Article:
I began using SAS
in graduate school in 1992.
Over the 20 years I have been using SAS, one of my roles has been to mentor people at many levels of SAS experience. I have worked with beginning SAS programmers who are just starting out and mid-level programmers who would like to sharpen their skills or increase the efficiency of their code. I have also provided consultation to PHD candidates in the social sciences who are doing quantitative work for their dissertation. I presently work with absolute beginners who are just starting out as well as senior modelers who are looking for effective ways to develop analytic processing tools that encapsulate their models.
I enjoy working with new users of SAS. New users are the data scientists of tomorrow. Some of the habits and knowledge I want to share are things that go way beyond the task at hand. Effective programming
habits benefit the student as well as their future employers and coworkers.
My tutoring style can be described as a "ring around" process where we go through multiple iterations of what we want to accomplish.
At the beginning of the project we will go through a process analysis discussion to make sure we understand what we are trying to do. If you want someone who will sit down with you and start madly typing
code, I am not the tutor for you. Many are surprised to find out the efficiency gains (and fewer total tutoring hours required) when we sit down and map out what we want to do before we fire up SAS.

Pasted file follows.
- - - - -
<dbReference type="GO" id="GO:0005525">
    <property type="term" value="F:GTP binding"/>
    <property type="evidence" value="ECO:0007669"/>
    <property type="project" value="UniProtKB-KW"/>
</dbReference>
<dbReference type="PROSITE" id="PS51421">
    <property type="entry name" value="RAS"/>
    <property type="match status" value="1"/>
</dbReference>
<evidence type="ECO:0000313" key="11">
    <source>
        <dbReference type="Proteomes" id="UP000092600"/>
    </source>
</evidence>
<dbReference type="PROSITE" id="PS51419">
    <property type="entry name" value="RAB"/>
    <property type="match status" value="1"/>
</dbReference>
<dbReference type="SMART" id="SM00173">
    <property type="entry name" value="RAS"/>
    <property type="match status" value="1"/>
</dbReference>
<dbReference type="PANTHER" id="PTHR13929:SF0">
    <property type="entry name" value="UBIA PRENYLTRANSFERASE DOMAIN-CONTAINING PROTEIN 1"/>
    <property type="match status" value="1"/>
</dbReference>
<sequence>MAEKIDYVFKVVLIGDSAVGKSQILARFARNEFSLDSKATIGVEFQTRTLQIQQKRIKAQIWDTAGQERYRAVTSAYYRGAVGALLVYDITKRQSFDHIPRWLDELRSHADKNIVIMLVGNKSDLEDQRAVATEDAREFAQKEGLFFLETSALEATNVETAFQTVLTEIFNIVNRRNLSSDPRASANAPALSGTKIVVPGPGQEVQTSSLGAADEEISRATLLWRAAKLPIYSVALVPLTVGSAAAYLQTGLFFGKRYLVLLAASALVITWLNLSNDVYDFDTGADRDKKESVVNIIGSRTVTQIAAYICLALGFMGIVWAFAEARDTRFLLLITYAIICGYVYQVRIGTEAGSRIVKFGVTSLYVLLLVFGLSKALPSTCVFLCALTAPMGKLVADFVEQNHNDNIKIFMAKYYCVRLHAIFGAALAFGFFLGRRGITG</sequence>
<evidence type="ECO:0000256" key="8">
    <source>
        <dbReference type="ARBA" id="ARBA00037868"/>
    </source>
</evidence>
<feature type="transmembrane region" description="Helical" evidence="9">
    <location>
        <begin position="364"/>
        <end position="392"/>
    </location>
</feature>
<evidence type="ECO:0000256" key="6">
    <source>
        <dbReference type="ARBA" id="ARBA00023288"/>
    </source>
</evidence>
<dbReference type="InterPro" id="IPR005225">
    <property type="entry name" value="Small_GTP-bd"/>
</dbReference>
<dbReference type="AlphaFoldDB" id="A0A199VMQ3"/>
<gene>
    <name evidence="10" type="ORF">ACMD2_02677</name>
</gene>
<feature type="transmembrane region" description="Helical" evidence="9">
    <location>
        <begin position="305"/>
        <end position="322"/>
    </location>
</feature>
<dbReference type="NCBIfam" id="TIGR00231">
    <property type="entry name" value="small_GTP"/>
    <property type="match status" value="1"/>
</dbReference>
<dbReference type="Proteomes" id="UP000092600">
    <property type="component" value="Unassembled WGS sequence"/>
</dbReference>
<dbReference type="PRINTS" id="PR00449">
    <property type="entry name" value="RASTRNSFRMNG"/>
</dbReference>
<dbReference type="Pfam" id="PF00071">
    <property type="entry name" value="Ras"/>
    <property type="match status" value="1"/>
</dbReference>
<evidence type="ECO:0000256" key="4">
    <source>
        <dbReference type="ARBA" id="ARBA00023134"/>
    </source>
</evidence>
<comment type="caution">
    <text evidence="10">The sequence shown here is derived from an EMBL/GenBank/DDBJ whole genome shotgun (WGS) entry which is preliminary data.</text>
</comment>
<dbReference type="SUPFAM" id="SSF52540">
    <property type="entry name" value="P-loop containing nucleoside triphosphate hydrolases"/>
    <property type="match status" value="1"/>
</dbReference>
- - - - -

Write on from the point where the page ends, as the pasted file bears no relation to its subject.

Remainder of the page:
The next iteration involves having the student talk through (and type) what they are trying to accomplish in each particular step and have me talk them through how the SAS language
can be used to accomplish that task. I encourage the student to code for clarity ahead of efficiency, for at this point it is more important to have code that can be easily interpreted rather than run at lightning speed.
The final iterations are for refining the analysis, improving the format and quality of the output, and tightening up the documentation in the code.
The description above is the ideal. However, if you are inheriting messy code and want help, I can work with you. If you are up against the wall and need some quick assistance I can do that too. I would rather have gigs that are not cram sessions of desperation, but life sometimes works that way.
I have also been working extensively with WPS (World Programming Software) which is a low-cost alternative to SAS that may be of interest to people and companies at all levels. I have converted the code of entire lines of business
to WPS and can give valuable insight.